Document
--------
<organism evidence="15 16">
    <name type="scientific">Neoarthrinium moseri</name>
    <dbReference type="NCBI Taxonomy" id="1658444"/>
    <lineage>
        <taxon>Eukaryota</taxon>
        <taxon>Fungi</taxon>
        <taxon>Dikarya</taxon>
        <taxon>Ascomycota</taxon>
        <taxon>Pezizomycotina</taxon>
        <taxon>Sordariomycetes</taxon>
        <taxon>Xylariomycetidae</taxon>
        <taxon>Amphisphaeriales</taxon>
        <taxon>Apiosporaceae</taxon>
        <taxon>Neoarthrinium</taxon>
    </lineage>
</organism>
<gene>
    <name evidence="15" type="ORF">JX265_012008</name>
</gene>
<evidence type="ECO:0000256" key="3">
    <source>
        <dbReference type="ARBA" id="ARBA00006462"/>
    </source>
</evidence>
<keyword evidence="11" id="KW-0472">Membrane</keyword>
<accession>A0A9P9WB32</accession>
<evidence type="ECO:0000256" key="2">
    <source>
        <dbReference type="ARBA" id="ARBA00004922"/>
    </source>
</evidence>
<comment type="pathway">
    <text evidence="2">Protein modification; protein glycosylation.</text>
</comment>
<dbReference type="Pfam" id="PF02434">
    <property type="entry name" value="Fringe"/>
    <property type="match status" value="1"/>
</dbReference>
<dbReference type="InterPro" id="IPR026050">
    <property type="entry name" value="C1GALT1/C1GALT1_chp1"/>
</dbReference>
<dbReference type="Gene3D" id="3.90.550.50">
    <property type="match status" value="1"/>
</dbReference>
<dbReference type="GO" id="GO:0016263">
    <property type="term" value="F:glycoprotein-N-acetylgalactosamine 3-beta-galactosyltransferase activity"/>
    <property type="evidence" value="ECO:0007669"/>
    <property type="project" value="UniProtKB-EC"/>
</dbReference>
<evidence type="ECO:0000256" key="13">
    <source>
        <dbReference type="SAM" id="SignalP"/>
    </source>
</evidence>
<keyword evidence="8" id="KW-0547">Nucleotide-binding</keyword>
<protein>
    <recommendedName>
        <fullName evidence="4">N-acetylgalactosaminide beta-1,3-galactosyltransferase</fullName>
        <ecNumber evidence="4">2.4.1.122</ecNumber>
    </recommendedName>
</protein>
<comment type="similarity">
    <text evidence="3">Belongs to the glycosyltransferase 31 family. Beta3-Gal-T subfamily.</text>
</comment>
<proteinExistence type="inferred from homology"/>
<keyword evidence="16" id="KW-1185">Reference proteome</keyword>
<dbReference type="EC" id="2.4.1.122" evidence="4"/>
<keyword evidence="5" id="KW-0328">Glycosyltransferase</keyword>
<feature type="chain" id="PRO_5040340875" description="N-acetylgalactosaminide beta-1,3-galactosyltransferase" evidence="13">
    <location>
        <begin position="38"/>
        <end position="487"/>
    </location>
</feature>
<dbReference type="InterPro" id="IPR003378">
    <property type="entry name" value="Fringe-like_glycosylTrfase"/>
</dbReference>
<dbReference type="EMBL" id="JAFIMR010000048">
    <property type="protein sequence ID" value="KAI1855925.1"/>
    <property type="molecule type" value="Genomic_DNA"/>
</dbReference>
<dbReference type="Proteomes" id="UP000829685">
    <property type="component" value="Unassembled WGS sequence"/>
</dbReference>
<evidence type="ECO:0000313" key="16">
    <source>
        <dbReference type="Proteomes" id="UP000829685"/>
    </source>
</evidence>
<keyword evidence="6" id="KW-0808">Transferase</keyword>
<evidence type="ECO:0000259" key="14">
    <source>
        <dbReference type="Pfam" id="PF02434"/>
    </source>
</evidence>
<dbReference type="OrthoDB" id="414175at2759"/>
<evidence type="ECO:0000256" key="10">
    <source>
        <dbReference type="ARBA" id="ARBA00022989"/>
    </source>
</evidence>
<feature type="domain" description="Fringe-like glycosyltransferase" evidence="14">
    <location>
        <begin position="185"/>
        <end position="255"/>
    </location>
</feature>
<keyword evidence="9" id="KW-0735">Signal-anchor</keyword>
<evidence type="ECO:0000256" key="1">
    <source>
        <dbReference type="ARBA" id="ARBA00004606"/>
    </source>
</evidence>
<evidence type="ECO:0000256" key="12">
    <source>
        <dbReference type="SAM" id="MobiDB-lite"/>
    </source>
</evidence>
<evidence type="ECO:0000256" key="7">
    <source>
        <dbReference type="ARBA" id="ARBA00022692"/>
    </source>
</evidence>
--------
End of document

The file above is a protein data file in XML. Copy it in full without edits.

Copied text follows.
<organism evidence="15 16">
    <name type="scientific">Neoarthrinium moseri</name>
    <dbReference type="NCBI Taxonomy" id="1658444"/>
    <lineage>
        <taxon>Eukaryota</taxon>
        <taxon>Fungi</taxon>
        <taxon>Dikarya</taxon>
        <taxon>Ascomycota</taxon>
        <taxon>Pezizomycotina</taxon>
        <taxon>Sordariomycetes</taxon>
        <taxon>Xylariomycetidae</taxon>
        <taxon>Amphisphaeriales</taxon>
        <taxon>Apiosporaceae</taxon>
        <taxon>Neoarthrinium</taxon>
    </lineage>
</organism>
<gene>
    <name evidence="15" type="ORF">JX265_012008</name>
</gene>
<evidence type="ECO:0000256" key="3">
    <source>
        <dbReference type="ARBA" id="ARBA00006462"/>
    </source>
</evidence>
<keyword evidence="11" id="KW-0472">Membrane</keyword>
<accession>A0A9P9WB32</accession>
<evidence type="ECO:0000256" key="2">
    <source>
        <dbReference type="ARBA" id="ARBA00004922"/>
    </source>
</evidence>
<comment type="pathway">
    <text evidence="2">Protein modification; protein glycosylation.</text>
</comment>
<dbReference type="Pfam" id="PF02434">
    <property type="entry name" value="Fringe"/>
    <property type="match status" value="1"/>
</dbReference>
<dbReference type="InterPro" id="IPR026050">
    <property type="entry name" value="C1GALT1/C1GALT1_chp1"/>
</dbReference>
<dbReference type="Gene3D" id="3.90.550.50">
    <property type="match status" value="1"/>
</dbReference>
<dbReference type="GO" id="GO:0016263">
    <property type="term" value="F:glycoprotein-N-acetylgalactosamine 3-beta-galactosyltransferase activity"/>
    <property type="evidence" value="ECO:0007669"/>
    <property type="project" value="UniProtKB-EC"/>
</dbReference>
<evidence type="ECO:0000256" key="13">
    <source>
        <dbReference type="SAM" id="SignalP"/>
    </source>
</evidence>
<keyword evidence="8" id="KW-0547">Nucleotide-binding</keyword>
<protein>
    <recommendedName>
        <fullName evidence="4">N-acetylgalactosaminide beta-1,3-galactosyltransferase</fullName>
        <ecNumber evidence="4">2.4.1.122</ecNumber>
    </recommendedName>
</protein>
<comment type="similarity">
    <text evidence="3">Belongs to the glycosyltransferase 31 family. Beta3-Gal-T subfamily.</text>
</comment>
<proteinExistence type="inferred from homology"/>
<keyword evidence="16" id="KW-1185">Reference proteome</keyword>
<dbReference type="EC" id="2.4.1.122" evidence="4"/>
<keyword evidence="5" id="KW-0328">Glycosyltransferase</keyword>
<feature type="chain" id="PRO_5040340875" description="N-acetylgalactosaminide beta-1,3-galactosyltransferase" evidence="13">
    <location>
        <begin position="38"/>
        <end position="487"/>
    </location>
</feature>
<dbReference type="InterPro" id="IPR003378">
    <property type="entry name" value="Fringe-like_glycosylTrfase"/>
</dbReference>
<dbReference type="EMBL" id="JAFIMR010000048">
    <property type="protein sequence ID" value="KAI1855925.1"/>
    <property type="molecule type" value="Genomic_DNA"/>
</dbReference>
<dbReference type="Proteomes" id="UP000829685">
    <property type="component" value="Unassembled WGS sequence"/>
</dbReference>
<evidence type="ECO:0000313" key="16">
    <source>
        <dbReference type="Proteomes" id="UP000829685"/>
    </source>
</evidence>
<keyword evidence="6" id="KW-0808">Transferase</keyword>
<evidence type="ECO:0000259" key="14">
    <source>
        <dbReference type="Pfam" id="PF02434"/>
    </source>
</evidence>
<dbReference type="OrthoDB" id="414175at2759"/>
<evidence type="ECO:0000256" key="10">
    <source>
        <dbReference type="ARBA" id="ARBA00022989"/>
    </source>
</evidence>
<feature type="domain" description="Fringe-like glycosyltransferase" evidence="14">
    <location>
        <begin position="185"/>
        <end position="255"/>
    </location>
</feature>
<keyword evidence="9" id="KW-0735">Signal-anchor</keyword>
<evidence type="ECO:0000256" key="1">
    <source>
        <dbReference type="ARBA" id="ARBA00004606"/>
    </source>
</evidence>
<evidence type="ECO:0000256" key="12">
    <source>
        <dbReference type="SAM" id="MobiDB-lite"/>
    </source>
</evidence>
<evidence type="ECO:0000256" key="7">
    <source>
        <dbReference type="ARBA" id="ARBA00022692"/>
    </source>
</evidence>